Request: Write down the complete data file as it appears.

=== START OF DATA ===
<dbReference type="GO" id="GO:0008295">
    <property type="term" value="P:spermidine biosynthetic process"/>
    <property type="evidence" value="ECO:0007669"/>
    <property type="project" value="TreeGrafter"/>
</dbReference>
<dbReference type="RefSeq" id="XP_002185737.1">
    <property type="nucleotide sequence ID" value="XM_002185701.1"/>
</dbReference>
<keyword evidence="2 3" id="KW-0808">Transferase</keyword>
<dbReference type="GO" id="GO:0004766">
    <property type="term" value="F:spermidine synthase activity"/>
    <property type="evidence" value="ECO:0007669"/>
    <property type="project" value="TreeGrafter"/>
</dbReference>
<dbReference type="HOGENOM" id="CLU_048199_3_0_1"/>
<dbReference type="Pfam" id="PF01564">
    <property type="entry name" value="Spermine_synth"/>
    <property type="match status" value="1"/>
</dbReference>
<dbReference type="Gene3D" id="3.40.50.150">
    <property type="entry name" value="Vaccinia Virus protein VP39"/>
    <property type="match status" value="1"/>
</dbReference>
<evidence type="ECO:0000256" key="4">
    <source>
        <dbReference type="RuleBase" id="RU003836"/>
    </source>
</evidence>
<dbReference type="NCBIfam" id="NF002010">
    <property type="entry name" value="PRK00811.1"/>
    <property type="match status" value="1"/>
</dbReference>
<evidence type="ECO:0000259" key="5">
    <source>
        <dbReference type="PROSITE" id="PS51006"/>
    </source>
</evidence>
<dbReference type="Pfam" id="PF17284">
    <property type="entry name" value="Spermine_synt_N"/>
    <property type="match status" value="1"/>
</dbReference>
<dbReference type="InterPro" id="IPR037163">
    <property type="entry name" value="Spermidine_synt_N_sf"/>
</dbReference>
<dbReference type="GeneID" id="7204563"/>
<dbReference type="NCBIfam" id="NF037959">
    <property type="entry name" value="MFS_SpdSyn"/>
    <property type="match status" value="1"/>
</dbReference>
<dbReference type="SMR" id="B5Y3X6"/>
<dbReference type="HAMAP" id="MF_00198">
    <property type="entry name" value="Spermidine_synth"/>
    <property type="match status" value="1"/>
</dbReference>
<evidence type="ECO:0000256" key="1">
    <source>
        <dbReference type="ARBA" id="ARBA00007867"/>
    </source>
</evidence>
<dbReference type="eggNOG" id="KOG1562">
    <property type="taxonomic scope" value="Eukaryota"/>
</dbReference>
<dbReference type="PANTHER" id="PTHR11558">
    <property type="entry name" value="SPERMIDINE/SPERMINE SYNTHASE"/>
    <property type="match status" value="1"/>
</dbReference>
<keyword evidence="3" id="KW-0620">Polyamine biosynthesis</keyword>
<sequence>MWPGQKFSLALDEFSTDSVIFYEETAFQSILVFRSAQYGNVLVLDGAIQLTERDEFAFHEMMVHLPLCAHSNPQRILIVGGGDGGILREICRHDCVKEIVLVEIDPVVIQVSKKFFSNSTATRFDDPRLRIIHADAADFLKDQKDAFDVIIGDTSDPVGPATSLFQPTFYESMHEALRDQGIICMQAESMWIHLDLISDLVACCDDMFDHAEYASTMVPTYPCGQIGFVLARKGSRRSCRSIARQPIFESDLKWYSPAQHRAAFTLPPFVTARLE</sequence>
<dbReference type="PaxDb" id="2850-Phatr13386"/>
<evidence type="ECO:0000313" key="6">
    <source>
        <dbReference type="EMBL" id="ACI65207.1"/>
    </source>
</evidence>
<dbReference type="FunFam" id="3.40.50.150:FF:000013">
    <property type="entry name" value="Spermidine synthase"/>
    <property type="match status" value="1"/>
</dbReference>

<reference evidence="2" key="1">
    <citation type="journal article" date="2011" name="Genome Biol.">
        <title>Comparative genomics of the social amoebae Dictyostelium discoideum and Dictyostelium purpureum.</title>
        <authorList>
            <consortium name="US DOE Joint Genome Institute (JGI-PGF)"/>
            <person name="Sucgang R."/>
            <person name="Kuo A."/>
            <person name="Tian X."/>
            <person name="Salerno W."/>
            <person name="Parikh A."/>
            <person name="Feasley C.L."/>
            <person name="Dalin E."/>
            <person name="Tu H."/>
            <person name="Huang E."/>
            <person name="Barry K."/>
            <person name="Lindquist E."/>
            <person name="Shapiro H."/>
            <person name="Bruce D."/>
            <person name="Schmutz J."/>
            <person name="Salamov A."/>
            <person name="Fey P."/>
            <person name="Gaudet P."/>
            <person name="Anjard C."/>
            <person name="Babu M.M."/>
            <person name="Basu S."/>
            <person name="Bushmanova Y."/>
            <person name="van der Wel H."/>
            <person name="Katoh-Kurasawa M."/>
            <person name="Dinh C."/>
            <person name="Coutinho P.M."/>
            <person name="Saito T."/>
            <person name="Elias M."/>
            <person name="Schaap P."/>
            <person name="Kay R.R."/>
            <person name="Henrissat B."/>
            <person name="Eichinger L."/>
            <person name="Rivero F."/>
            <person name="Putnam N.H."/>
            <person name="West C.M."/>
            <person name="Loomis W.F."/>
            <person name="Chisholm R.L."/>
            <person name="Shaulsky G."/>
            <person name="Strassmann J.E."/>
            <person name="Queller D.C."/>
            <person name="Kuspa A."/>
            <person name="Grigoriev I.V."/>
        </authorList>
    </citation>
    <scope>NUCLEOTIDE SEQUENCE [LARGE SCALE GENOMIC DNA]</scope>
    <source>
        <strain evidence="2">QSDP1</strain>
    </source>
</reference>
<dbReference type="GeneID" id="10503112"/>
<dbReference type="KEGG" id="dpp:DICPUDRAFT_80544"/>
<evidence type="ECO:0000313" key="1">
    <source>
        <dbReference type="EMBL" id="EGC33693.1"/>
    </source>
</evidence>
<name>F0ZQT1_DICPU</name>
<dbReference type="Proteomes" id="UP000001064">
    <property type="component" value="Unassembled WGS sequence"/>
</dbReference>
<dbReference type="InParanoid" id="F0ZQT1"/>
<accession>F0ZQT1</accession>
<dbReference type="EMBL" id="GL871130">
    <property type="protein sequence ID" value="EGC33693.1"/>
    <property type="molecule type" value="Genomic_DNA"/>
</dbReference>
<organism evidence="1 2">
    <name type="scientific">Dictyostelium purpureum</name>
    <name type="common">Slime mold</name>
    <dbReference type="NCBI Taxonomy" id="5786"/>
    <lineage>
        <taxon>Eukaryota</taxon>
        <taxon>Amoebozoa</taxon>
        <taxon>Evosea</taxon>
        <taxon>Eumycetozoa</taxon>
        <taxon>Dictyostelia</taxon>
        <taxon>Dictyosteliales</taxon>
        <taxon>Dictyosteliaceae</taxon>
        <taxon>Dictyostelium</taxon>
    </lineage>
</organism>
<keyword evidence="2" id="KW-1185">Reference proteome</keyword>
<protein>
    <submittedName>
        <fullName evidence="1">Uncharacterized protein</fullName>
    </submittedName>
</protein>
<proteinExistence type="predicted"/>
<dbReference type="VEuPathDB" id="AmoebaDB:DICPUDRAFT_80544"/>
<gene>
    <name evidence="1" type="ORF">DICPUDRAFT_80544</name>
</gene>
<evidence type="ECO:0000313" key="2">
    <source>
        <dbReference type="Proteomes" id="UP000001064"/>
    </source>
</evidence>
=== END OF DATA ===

<dbReference type="GO" id="GO:0008295">
    <property type="term" value="P:spermidine biosynthetic process"/>
    <property type="evidence" value="ECO:0007669"/>
    <property type="project" value="TreeGrafter"/>
</dbReference>
<dbReference type="RefSeq" id="XP_002185737.1">
    <property type="nucleotide sequence ID" value="XM_002185701.1"/>
</dbReference>
<keyword evidence="2 3" id="KW-0808">Transferase</keyword>
<dbReference type="GO" id="GO:0004766">
    <property type="term" value="F:spermidine synthase activity"/>
    <property type="evidence" value="ECO:0007669"/>
    <property type="project" value="TreeGrafter"/>
</dbReference>
<dbReference type="HOGENOM" id="CLU_048199_3_0_1"/>
<dbReference type="Pfam" id="PF01564">
    <property type="entry name" value="Spermine_synth"/>
    <property type="match status" value="1"/>
</dbReference>
<dbReference type="Gene3D" id="3.40.50.150">
    <property type="entry name" value="Vaccinia Virus protein VP39"/>
    <property type="match status" value="1"/>
</dbReference>
<evidence type="ECO:0000256" key="4">
    <source>
        <dbReference type="RuleBase" id="RU003836"/>
    </source>
</evidence>
<dbReference type="NCBIfam" id="NF002010">
    <property type="entry name" value="PRK00811.1"/>
    <property type="match status" value="1"/>
</dbReference>
<evidence type="ECO:0000259" key="5">
    <source>
        <dbReference type="PROSITE" id="PS51006"/>
    </source>
</evidence>
<dbReference type="Pfam" id="PF17284">
    <property type="entry name" value="Spermine_synt_N"/>
    <property type="match status" value="1"/>
</dbReference>
<dbReference type="InterPro" id="IPR037163">
    <property type="entry name" value="Spermidine_synt_N_sf"/>
</dbReference>
<dbReference type="GeneID" id="7204563"/>
<dbReference type="NCBIfam" id="NF037959">
    <property type="entry name" value="MFS_SpdSyn"/>
    <property type="match status" value="1"/>
</dbReference>
<dbReference type="SMR" id="B5Y3X6"/>
<dbReference type="HAMAP" id="MF_00198">
    <property type="entry name" value="Spermidine_synth"/>
    <property type="match status" value="1"/>
</dbReference>
<evidence type="ECO:0000256" key="1">
    <source>
        <dbReference type="ARBA" id="ARBA00007867"/>
    </source>
</evidence>
<dbReference type="eggNOG" id="KOG1562">
    <property type="taxonomic scope" value="Eukaryota"/>
</dbReference>
<dbReference type="PANTHER" id="PTHR11558">
    <property type="entry name" value="SPERMIDINE/SPERMINE SYNTHASE"/>
    <property type="match status" value="1"/>
</dbReference>
<keyword evidence="3" id="KW-0620">Polyamine biosynthesis</keyword>
<sequence>MWPGQKFSLALDEFSTDSVIFYEETAFQSILVFRSAQYGNVLVLDGAIQLTERDEFAFHEMMVHLPLCAHSNPQRILIVGGGDGGILREICRHDCVKEIVLVEIDPVVIQVSKKFFSNSTATRFDDPRLRIIHADAADFLKDQKDAFDVIIGDTSDPVGPATSLFQPTFYESMHEALRDQGIICMQAESMWIHLDLISDLVACCDDMFDHAEYASTMVPTYPCGQIGFVLARKGSRRSCRSIARQPIFESDLKWYSPAQHRAAFTLPPFVTARLE</sequence>
<dbReference type="PaxDb" id="2850-Phatr13386"/>
<evidence type="ECO:0000313" key="6">
    <source>
        <dbReference type="EMBL" id="ACI65207.1"/>
    </source>
</evidence>
<dbReference type="FunFam" id="3.40.50.150:FF:000013">
    <property type="entry name" value="Spermidine synthase"/>
    <property type="match status" value="1"/>
</dbReference>

<reference evidence="2" key="1">
    <citation type="journal article" date="2011" name="Genome Biol.">
        <title>Comparative genomics of the social amoebae Dictyostelium discoideum and Dictyostelium purpureum.</title>
        <authorList>
            <consortium name="US DOE Joint Genome Institute (JGI-PGF)"/>
            <person name="Sucgang R."/>
            <person name="Kuo A."/>
            <person name="Tian X."/>
            <person name="Salerno W."/>
            <person name="Parikh A."/>
            <person name="Feasley C.L."/>
            <person name="Dalin E."/>
            <person name="Tu H."/>
            <person name="Huang E."/>
            <person name="Barry K."/>
            <person name="Lindquist E."/>
            <person name="Shapiro H."/>
            <person name="Bruce D."/>
            <person name="Schmutz J."/>
            <person name="Salamov A."/>
            <person name="Fey P."/>
            <person name="Gaudet P."/>
            <person name="Anjard C."/>
            <person name="Babu M.M."/>
            <person name="Basu S."/>
            <person name="Bushmanova Y."/>
            <person name="van der Wel H."/>
            <person name="Katoh-Kurasawa M."/>
            <person name="Dinh C."/>
            <person name="Coutinho P.M."/>
            <person name="Saito T."/>
            <person name="Elias M."/>
            <person name="Schaap P."/>
            <person name="Kay R.R."/>
            <person name="Henrissat B."/>
            <person name="Eichinger L."/>
            <person name="Rivero F."/>
            <person name="Putnam N.H."/>
            <person name="West C.M."/>
            <person name="Loomis W.F."/>
            <person name="Chisholm R.L."/>
            <person name="Shaulsky G."/>
            <person name="Strassmann J.E."/>
            <person name="Queller D.C."/>
            <person name="Kuspa A."/>
            <person name="Grigoriev I.V."/>
        </authorList>
    </citation>
    <scope>NUCLEOTIDE SEQUENCE [LARGE SCALE GENOMIC DNA]</scope>
    <source>
        <strain evidence="2">QSDP1</strain>
    </source>
</reference>
<dbReference type="GeneID" id="10503112"/>
<dbReference type="KEGG" id="dpp:DICPUDRAFT_80544"/>
<evidence type="ECO:0000313" key="1">
    <source>
        <dbReference type="EMBL" id="EGC33693.1"/>
    </source>
</evidence>
<name>F0ZQT1_DICPU</name>
<dbReference type="Proteomes" id="UP000001064">
    <property type="component" value="Unassembled WGS sequence"/>
</dbReference>
<dbReference type="InParanoid" id="F0ZQT1"/>
<accession>F0ZQT1</accession>
<dbReference type="EMBL" id="GL871130">
    <property type="protein sequence ID" value="EGC33693.1"/>
    <property type="molecule type" value="Genomic_DNA"/>
</dbReference>
<organism evidence="1 2">
    <name type="scientific">Dictyostelium purpureum</name>
    <name type="common">Slime mold</name>
    <dbReference type="NCBI Taxonomy" id="5786"/>
    <lineage>
        <taxon>Eukaryota</taxon>
        <taxon>Amoebozoa</taxon>
        <taxon>Evosea</taxon>
        <taxon>Eumycetozoa</taxon>
        <taxon>Dictyostelia</taxon>
        <taxon>Dictyosteliales</taxon>
        <taxon>Dictyosteliaceae</taxon>
        <taxon>Dictyostelium</taxon>
    </lineage>
</organism>
<keyword evidence="2" id="KW-1185">Reference proteome</keyword>
<protein>
    <submittedName>
        <fullName evidence="1">Uncharacterized protein</fullName>
    </submittedName>
</protein>
<proteinExistence type="predicted"/>
<dbReference type="VEuPathDB" id="AmoebaDB:DICPUDRAFT_80544"/>
<gene>
    <name evidence="1" type="ORF">DICPUDRAFT_80544</name>
</gene>
<evidence type="ECO:0000313" key="2">
    <source>
        <dbReference type="Proteomes" id="UP000001064"/>
    </source>
</evidence>